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Leading a healthy social life depends on the ability to predict the behavior of others accurately. Most people expect a loud, aggressive bully to be cruel, and a passive, quiet loner to shy away from confrontation. More often than not, that’s correct. Yet exactly how the brain predicts such behavior has long been unclear.

Now research by Kenan professor of psychology Daniel Schacter and several coauthors, published in the March issue of the journal Cerebral Cortex, suggests that the brain, when making behavioral predictions, uses the part devoted to memory.

During the past decade, Schacter says, a revolution has occurred in the field of memory science: researchers have shown that memory is responsible for much more than the simple recall of facts or the sensation of reliving events from the past. “Memory is not just a readout,” he explains. “It is a tool that’s used by the brain to bring past experience to bear when thinking about future situations.”

In fact, Schacter continues, memory and imagination involve virtually identical mental processes; both rely on a specific system known as the “default network,” previously thought to be activated only when recalling the past. This discovery led to a rich vein of research, he reports. For instance, the link between memory and imagination could explain why those with memory problems, such as amnesiacs or the elderly, often struggle to envision the future.

Schacter and his fellow researchers have applied this new way of thinking about memory to the realm of social behavior. If people use memory to imagine their own futures, why wouldn’t they use it to imagine others’ futures as well?

To test this proposition, the researchers presented 19 volunteers with four different protagonists, each with a distinct personality constructed from two variables: extroversion and agreeableness. After the subjects completed a series of exercises designed to familiarize them with the protagonists’ personalities, they were placed in a functional magnetic resonance imaging scanner and asked to consider how each protagonist would react to various social situations—for instance, encountering a homeless veteran begging for change. As the subjects gave their predictions, the researchers analyzed their brain function to ascertain which mental systems were in use.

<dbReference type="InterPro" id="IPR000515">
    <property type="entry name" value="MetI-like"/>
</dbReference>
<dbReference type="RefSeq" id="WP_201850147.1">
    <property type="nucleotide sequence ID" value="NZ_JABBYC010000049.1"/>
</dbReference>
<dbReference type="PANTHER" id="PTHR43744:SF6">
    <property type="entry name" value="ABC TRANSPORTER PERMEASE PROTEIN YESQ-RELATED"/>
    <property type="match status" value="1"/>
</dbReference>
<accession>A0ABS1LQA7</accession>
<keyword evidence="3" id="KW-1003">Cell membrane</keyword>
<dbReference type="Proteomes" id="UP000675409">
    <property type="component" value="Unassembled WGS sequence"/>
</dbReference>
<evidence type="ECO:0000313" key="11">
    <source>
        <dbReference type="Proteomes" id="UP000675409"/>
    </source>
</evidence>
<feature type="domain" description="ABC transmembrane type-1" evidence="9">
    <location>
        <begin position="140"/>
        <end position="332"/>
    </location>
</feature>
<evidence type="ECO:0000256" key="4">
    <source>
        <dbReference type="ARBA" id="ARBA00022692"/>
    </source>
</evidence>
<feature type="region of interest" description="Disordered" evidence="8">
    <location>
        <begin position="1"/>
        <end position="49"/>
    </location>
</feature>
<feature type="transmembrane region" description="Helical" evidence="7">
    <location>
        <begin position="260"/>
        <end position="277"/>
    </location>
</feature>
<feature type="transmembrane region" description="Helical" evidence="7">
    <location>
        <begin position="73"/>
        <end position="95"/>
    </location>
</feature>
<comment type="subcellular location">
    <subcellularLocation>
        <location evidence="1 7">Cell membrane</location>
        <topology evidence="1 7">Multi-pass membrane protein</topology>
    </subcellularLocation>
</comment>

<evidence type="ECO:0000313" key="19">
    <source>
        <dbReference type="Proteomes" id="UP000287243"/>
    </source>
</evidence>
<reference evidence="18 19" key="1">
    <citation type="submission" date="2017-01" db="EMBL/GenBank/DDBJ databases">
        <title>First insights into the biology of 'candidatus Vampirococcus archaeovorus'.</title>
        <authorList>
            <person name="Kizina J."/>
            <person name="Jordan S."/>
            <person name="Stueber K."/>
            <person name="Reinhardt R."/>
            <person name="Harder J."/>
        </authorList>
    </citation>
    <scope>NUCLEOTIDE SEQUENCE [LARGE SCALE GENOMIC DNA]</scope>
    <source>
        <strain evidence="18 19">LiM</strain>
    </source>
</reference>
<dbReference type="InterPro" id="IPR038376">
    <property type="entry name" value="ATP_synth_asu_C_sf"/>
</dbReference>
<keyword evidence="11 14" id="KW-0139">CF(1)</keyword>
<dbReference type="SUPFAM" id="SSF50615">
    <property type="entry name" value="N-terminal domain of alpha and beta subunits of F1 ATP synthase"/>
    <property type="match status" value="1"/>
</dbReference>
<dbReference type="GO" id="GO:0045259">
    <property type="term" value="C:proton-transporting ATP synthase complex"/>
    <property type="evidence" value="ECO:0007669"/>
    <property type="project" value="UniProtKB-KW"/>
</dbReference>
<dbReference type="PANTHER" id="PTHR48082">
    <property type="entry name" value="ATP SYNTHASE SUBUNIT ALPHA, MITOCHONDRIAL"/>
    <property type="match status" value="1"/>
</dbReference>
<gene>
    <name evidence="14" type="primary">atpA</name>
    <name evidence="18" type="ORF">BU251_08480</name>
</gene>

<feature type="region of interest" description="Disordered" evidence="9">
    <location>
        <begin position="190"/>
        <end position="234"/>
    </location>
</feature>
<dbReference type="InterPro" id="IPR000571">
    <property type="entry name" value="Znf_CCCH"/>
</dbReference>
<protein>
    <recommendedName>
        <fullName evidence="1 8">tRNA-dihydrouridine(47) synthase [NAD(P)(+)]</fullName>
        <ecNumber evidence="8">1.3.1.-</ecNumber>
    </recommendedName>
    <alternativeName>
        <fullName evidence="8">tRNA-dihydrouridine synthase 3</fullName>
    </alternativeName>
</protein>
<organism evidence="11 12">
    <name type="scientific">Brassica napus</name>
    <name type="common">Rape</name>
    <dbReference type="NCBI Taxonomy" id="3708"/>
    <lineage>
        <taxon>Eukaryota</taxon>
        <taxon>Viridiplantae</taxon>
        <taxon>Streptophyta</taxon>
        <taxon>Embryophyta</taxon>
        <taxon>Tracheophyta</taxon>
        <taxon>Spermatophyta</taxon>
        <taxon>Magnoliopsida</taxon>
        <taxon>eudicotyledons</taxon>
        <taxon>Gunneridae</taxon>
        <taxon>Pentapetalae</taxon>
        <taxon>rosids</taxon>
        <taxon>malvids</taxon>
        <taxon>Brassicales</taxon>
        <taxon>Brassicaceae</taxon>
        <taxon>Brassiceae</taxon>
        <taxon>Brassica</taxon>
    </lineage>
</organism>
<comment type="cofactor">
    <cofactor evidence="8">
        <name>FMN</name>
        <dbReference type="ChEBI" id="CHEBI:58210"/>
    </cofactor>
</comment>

When considering scenarios about other people, the subjects’ “default network” went to work, just as it did in making predictions about themselves. But the researchers also noticed activity in the medial prefrontal cortex and the cingulate, areas associated with social processing and the creation of “personality models.” This activity was so acute that Schacter and his colleagues, simply by analyzing each subject’s brain activity, could tell whether the person envisioned was the agreeable or disagreeable extrovert, or the agreeable or disagreeable introvert.

The researchers concluded that memory and social cognition therefore work in concert when individuals hypothesize about the future behavior of others. The brain regions responsible for forming “personality models” and assigning them identities are intrinsically linked to the memory/imagination systems that simulate the past and future.